whose time it was on the phone or who owed whom for losing a bet. I 
enjoyed being around people and giving out history lessons of what 
prison used to be like when we all had jobs working in the prison 
industry making baked goods or in laundry/dry cleaning, painting, auto 
mechanics, and the underwater welding vocational trades they used to 
have. Now it’s like watching a bunch of kids at the playground all day. 
We don’t walk to the chow hall anymore, but are fed in our cells.

But to see the sun and hear birds sing allows one to feel human again. I 
also like the smell of fresh-cut grass. It makes you realize what things 
were actually taken away because, in reality, none of these sensations 
is afforded to you in solitary confinement.

After a few months of enjoying these everyday pleasures of freedom, my 
world closed down and I was placed back into the abyss of solitary 
confinement due to someone (not known to me) telling the COs that he 
felt threatened by my presence. I can’t lie and say that I did not feel 
hurt and betrayed by someone who most likely was coerced into say he 
felt threatened by COs in order for them to have a reason to place me 
back into solitary.

Attempting to challenge this neglectful process that CDCR has failed to 
fix has resulted in them bringing a lot of us back inside the slave 
torture chamber where continued psychological torture practices happens 
all over again. For organizing a boycott of the canteen and package 
vendor, one individual was brought back, and for holding an educational 
class on the yard (think tank) to build social practices and teach about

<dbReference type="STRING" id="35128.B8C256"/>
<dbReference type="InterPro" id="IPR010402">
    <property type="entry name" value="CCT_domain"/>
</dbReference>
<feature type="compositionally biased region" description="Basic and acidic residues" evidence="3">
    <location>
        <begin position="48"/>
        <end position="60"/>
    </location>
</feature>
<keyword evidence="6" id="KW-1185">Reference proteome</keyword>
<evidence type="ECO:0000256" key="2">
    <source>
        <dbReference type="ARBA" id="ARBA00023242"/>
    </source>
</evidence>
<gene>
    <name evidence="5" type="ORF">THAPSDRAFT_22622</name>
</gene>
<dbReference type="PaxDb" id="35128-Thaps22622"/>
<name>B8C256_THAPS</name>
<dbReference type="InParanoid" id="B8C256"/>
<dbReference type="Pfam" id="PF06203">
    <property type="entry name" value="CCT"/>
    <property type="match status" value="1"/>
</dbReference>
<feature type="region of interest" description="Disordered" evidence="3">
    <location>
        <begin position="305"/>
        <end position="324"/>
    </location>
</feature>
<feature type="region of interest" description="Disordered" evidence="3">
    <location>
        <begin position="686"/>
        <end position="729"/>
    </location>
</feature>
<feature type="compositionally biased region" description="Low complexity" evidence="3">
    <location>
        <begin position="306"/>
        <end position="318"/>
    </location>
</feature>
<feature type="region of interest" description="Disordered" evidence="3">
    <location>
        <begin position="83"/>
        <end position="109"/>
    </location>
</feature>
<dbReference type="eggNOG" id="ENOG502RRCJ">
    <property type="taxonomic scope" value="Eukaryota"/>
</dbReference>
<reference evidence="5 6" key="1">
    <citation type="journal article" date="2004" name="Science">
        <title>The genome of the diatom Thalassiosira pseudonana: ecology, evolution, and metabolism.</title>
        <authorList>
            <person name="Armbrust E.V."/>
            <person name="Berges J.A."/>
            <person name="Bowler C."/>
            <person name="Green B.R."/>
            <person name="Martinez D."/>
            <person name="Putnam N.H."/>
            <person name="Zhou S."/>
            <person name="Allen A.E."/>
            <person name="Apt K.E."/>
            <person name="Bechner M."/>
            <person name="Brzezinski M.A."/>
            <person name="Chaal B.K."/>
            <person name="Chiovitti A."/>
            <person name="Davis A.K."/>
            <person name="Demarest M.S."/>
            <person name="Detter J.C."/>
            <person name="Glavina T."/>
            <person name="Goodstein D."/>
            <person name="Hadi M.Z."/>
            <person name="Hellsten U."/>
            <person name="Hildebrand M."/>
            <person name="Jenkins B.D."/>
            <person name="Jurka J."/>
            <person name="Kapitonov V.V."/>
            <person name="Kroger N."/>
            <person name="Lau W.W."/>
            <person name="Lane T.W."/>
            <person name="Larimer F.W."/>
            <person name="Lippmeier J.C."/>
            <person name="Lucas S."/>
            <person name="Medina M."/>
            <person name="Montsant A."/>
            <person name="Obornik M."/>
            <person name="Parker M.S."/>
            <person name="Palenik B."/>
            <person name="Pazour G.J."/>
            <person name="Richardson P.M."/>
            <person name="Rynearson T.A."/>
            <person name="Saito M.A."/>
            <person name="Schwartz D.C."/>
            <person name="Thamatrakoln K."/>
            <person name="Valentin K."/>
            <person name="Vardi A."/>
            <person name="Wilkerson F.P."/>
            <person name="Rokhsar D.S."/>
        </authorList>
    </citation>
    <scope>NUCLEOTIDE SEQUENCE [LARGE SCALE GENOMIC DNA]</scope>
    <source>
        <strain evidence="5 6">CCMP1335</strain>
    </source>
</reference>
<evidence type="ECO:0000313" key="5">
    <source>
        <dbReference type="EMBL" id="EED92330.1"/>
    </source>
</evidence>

the economy and how politics works, another was brought in, and then for 
writing up an officer (per 602 grievance form) for not giving us yard 
programs when allowed, another inmate was brought back. All of us share 
our stories of these things when we see each other on the yard or at 

My neighbor, a northern Mexican who was in my old SHU building, arrived 
a few months ago. He informed me that CDCR has made mention of having 
inmate provocateurs on the yard to inform them of which inmates are 
being so-called disruptive after being released from the SHU. We both 
know this to be true because it’s always been CDCR’s tactic to sabotage 
organizing efforts, jailhouse lawyers, and activist work (challenging 
the prison conditions and lack of programs) because we are disturbing 
the social order of how prisons control their subjects.

The changes in solitary are minimal. You can only have four packages, 
increased from only one a year. Now, every three months, you can order a 
package. You can still have personal clothes (sweatsuit shorts, thermal 
underwear, socks, t-shirts), hygiene items (soap, toothpaste, deodorant, 
lotion, shampoo) and food. We can now have phone calls.

Before our hunger strike, I couldn’t call home or receive any of those 
items in my package. Now I can call home once a week or once a month, 
depending on my status. If you have a job in general population or are 
enrolled in school, you can have one weekly phone call. If not, then you 
can call monthly. You’re still escorted in shackles everywhere, but in 
the phone cage, the COs remove your shackles. You get only 15 minutes, 
but calling home feels really good and I squeeze in about five minutes 
to talk to everybody. They give us privacy and go into the office, but 
the COs can see you so they know when you’re done.

If you don’t get through to your loved one, you are afforded the 
opportunity to try again the next week. I haven’t been given a 
determinate SHU sentence because there’s actually no charge. I’m just 
being held pending investigation.

I’ve read in newsletters and periodicals that other prisoners are going 
through similar incidents and being returned to the SHU. /California 
Prison Focus/ and /Turning the Tide/ newsletters have spoken to this 
action, but the struggle continues and we won’t stop our efforts to 
transform the prison system. These are the same old practices CDCR has 
done before, but we will challenge our conditions and hold CDCR to their 
work and wake up the minds of the next generation who the fascists would 
like to see take our place.

Until all oppressed are free,
Mwalimu S. Shakur

Dare to struggle,
Dare to win…

Freedom Archives 522 Valencia Street San Francisco, CA 94110 415 
863.9977 https://freedomarchives.org/